Thursday, March 29, 2007

Book Review: "A Long Way Gone - Memoirs of a Boy Soldier" by Ishmael Beah (2007)

This is the story of a child soldier who got caught in the crossfire of the Sierra Leone civil war of the mid-1990s. Along with his brother and some of their pals, twelve-year old Ishmael Beah was on his way to a talent show in a neighbouring village one day when rebels overtook his home, separating himself and his brother from the rest of their family. For weeks, he and his friends wandered through the jungles trying to survive before illness started taking its lethal toll. Before long, he found himself rounded up by government forces, fueled with cocaine, pills and pot and brainwashed into becoming a lethal killing machine as an early teen. He did this for two years before being rescued by an NGO and rehabilitated to the point where he's now able to tell his story.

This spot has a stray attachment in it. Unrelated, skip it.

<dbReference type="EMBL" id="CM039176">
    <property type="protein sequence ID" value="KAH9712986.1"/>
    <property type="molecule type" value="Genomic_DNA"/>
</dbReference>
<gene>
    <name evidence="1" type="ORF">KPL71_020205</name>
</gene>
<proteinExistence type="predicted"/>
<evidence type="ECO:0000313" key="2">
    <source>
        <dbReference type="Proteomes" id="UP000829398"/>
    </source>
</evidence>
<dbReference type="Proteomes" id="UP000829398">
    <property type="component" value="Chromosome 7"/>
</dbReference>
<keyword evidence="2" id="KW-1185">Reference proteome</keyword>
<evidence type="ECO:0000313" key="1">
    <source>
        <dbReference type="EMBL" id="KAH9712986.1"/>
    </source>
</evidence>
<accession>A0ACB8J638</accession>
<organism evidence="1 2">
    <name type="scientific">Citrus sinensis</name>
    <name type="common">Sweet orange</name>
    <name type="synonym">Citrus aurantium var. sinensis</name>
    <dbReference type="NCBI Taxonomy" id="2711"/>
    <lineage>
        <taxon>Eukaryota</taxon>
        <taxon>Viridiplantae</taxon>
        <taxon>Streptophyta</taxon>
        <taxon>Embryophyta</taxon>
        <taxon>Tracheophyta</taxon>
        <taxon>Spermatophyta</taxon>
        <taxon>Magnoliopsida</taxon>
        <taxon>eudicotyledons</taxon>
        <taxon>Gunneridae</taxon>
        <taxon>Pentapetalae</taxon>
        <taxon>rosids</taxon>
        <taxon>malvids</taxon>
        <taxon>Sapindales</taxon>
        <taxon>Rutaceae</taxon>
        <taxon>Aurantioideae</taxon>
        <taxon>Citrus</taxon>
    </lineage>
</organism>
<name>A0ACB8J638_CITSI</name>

This book reads so well that it's hard to believe that Beah actually wrote it. With all due respect, this effort had to have the assistance of a ghost writer since Beah's first language isn't English, and his descriptive ability as well as the detail with which he remembers things is intricate. I'd also say that to communicate about these horrors so lucidly, he must have had very good doctors after being taken out of the conflict. He does spend a little too much time (100 pages out of a 230-page book) describing how he wandered through the jungles before being recruited into the child militia, and although things do get pretty grisly at times, he doesn't beat you over the head with violent imagery.

Well worth a read, if only to remind you how low fascist organizations will stoop to advance their positions, and consequently, that Westerners shouldn't look at evil with only one eye open.

(Ottawa readers take note: Ishmael Beah will be speaking at the Bronson Centre on Tuesday, April 17.)

Overall rating: 7.5/10


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